Ann was born in 1822 also in New York. Her mother died when she was an infant, and Ann was raised by her aunt for a period of time. Her father subsequently remarried, and he moved Ann and the rest of his family to Atlas, Michigan In 1836. in 1838, at the age of 16, Ann married Enos. She was his lifelong partner and was instrumental in the development of Goodrich. Her obituary from 1890 said, "Coming to Michigan almost 54 years ago, she had seen the state grow up around her and had shown by her example how efficient may be the labors of woman in the building of states." She was survived by Enos and their two children, a daughter Matilda (1841-1904) and a son Enos (1845-1902). Ann is buried next to her husband in the Goodrich Cemetery (iv).
This letter (Figures 5 and 6; also see transcription below) was one of five that Enos had written to Ann by this time in his journey, which was into its second week. The stop in Springfield was just an overnight stay before departing for Boston, which I assume was his final destination. The trip was likely a business trip since Enos talks about purchasing hardware in Albany and perhaps even sole leather on his way back through Albany. He asks Ann to "tell Reuben" about the leather. Reuben was Enos's brother, and the two were business partners. The letter assures Ann that he is well, and he encourages her to take care of herself.
The best part of the letter to me is Enos's observation of the train's speed. Much of his train trip was at night so he didn't see much of the countryside (nor did he get much sleep), but he complains that even during the daytime "the cars hurry on along so swiftly that there is little to be seen distinctly." Train speeds at the time topped out at about 50 miles per hour - slow in our day and age but breathtakingly fast for travelers accustomed to horse and buggy speeds!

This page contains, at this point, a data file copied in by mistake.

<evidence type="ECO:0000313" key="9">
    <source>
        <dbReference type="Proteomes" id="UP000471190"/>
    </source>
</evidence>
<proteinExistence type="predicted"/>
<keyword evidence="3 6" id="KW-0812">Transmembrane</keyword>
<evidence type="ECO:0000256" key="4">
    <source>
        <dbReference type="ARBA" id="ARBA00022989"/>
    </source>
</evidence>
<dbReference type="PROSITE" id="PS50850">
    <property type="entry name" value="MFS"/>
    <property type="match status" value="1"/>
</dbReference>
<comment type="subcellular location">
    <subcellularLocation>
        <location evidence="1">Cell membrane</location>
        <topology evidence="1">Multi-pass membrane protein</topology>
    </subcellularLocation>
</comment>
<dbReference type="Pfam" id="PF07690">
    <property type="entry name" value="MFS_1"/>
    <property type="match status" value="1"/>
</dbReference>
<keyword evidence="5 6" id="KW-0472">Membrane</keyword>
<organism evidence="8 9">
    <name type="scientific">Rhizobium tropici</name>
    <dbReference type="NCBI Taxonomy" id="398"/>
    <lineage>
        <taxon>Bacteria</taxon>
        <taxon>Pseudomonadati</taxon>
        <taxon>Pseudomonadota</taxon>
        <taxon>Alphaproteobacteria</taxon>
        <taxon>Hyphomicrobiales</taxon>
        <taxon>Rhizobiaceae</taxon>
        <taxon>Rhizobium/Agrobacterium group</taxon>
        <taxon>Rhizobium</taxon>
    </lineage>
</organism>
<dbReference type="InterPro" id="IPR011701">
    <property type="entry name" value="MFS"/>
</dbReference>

Transcript of letter:
Mrs. Ann Goodrich
Springfield Massachusetts - Nov. 4th 1841.
I came here by rail road from Albany a distance of 100 miles between five and eleven last evening and have enjoyed a good night's rest, which could not come amiss for though my health continues good, I have suffered much for want of rest having done most of my traveling in the night. I shall set out for Boston in about half an hour, which place I expect to reach about one o'clock in the afternoon.
I have had but little opportunity of viewing the country as most of it has been passed by night, and even in the daytime, the cars hurry on along so swiftly that there is little to be seen distinctly. Both this place and Albany I should have been glad to have viewed but both being enveloped in a dense fog I can see but little.
As my health is good I hope you will give yourself no needless anxiety on my account, but take good care of your own health and I will try to do the same.
Tell Reuben that I think of buying some sole leather in Albany on my way back if there is a fair prospect of getting it home safe before the close of navigation.
I have written since I left home five letters in the space of eight days including this one, and I suppose you will have received them all before the arrival of this.
I bought in Albany about $500 worth of hardware iron and staves, but I do not think they can be sent west before I shall get back to Albany, and I may then perhaps go on with them to the west.
I must now draw this letter to a close and go on board the cars. I shall write often, and I shall [not?] forget you and our little children. I hope to find all well on my return, but I cannot hear from you as often as you will from me.
I remain yours as ever,
Figure 1 - Front of folded letter.
Figure 2 - Close-up of "Rail Road Car" stamp.
Figure 3 - Back of folded letter.
Figure 4 - Map from 1846 showing railroads. Source: Library of Congress. It's best to view and zoom in on this map at the LOC: https://www.loc.gov/resource/g3700.rr000080/?r=0.32,-0.015,0.338,0.176,0
Figure 5 - Page 1 of letter.
Figure 6 - Page 2 of letter.